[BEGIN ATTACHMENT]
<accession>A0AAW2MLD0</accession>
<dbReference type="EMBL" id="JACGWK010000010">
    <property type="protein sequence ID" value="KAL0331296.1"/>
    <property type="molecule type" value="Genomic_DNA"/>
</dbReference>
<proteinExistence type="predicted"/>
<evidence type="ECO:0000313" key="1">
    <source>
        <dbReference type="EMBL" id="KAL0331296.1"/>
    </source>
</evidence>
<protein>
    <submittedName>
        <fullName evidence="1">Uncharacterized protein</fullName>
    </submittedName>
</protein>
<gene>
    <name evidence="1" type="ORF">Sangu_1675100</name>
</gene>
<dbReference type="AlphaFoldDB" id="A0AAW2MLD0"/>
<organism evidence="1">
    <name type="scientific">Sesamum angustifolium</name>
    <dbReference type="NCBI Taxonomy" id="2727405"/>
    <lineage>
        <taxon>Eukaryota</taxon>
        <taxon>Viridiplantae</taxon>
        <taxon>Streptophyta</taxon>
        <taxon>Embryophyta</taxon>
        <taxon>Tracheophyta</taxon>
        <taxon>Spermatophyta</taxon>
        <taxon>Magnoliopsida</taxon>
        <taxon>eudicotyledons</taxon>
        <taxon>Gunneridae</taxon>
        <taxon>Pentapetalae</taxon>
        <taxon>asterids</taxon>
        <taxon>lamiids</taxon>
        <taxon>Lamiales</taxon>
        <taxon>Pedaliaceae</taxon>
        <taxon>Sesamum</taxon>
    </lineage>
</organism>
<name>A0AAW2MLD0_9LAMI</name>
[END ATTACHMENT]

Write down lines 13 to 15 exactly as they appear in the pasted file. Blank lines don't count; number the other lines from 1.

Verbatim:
    <submittedName>
        <fullName evidence="1">Uncharacterized protein</fullName>
    </submittedName>